Castagno d’Andrea: The town of Castagno d’Andrea, 725 metres above sea level, is the ideal place to begin the trail up to the Falterona, Falco or Acuto mountains. Extensive “marronete” forests (forests of chestnut trees) characterise the landscape around the old town, and were used extensively for the production of chestnuts. The town is the birthplace of the Renaissance master Andrea del Castagno, and to pay homage to his legacy the town hosts a permanent exhibition at the Park’s Visitors’ Centre.
Campigna: One of the most remarkable features of Campigna is the eighteenth-century Grand Ducal Palace, now turned into a hotel, which once was the hunting residence of the Lorraine dynasty.Casentinesi Forests National Park peaks: The largest mountains of the Casentinesi Forests are located on the eastern side of the Park, an area entirely covered by beech trees. Along the southern slopes of the Mount Falterona, at 1358 m, flows a large spring called Capo d’Arno that is considered to be the origin of main Tuscan river (Arno). For another special view, climb the Monte Penna, where you will be able to look out over the entire Lama Forest, a collection of centuries-old trees, as far as the eye can see.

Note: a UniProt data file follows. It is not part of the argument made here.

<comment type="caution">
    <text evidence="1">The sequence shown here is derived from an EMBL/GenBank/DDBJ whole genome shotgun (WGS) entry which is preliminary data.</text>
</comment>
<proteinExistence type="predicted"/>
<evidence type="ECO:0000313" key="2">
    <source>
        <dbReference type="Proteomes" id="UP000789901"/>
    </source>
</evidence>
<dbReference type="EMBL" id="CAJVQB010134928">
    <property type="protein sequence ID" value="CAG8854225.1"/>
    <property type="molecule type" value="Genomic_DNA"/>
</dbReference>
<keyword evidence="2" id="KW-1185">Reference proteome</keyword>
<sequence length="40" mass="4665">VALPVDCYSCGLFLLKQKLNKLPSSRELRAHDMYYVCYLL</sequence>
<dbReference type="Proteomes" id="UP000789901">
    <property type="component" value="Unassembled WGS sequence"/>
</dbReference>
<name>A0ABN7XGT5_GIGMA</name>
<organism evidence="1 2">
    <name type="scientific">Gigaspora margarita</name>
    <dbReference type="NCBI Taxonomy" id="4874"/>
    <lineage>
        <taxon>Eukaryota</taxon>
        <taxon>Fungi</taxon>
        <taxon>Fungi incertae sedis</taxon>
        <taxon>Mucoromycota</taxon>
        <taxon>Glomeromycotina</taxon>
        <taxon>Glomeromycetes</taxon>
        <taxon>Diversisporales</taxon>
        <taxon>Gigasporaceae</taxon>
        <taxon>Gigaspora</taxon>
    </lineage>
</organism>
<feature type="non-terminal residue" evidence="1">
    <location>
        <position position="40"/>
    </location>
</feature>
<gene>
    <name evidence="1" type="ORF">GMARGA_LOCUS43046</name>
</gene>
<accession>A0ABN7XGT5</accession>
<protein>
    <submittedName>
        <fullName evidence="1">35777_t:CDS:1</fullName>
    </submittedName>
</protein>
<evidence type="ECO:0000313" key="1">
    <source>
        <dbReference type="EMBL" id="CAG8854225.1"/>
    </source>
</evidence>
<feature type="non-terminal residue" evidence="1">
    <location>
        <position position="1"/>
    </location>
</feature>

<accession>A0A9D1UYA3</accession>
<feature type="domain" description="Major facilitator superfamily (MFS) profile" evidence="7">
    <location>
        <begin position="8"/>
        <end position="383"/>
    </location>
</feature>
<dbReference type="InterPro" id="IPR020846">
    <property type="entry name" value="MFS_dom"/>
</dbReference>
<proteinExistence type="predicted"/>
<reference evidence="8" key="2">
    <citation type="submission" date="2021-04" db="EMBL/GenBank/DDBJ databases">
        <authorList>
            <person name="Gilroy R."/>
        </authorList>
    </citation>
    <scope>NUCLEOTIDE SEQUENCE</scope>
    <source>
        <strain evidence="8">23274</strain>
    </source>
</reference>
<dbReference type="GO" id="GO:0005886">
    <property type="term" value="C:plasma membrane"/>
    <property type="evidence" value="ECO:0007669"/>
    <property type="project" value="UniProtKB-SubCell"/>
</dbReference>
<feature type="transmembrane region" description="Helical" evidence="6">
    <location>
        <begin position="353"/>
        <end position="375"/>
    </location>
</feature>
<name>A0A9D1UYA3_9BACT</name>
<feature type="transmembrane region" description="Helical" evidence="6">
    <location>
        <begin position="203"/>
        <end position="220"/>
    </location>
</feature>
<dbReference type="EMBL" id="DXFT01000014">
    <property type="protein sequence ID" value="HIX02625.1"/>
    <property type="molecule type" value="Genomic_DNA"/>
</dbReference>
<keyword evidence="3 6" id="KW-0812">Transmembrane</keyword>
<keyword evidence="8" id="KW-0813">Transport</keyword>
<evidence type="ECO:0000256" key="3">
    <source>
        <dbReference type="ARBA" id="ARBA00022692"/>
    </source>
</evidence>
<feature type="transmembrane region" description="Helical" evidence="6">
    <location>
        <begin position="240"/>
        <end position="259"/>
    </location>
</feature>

Lago degli Idoli: The “Lake of the Idols” is the most important archaeological site of the Castentino area, where many Etruscan ruins have been found throughout the centuries. Monte Falterona was a sacred mountain to the Etruscans, who put their gifts into the Ciliegeta Lake, located near the source of the Arno River. Some of the remains found here are preserved in the British Museum in London and the Louvre in Paris.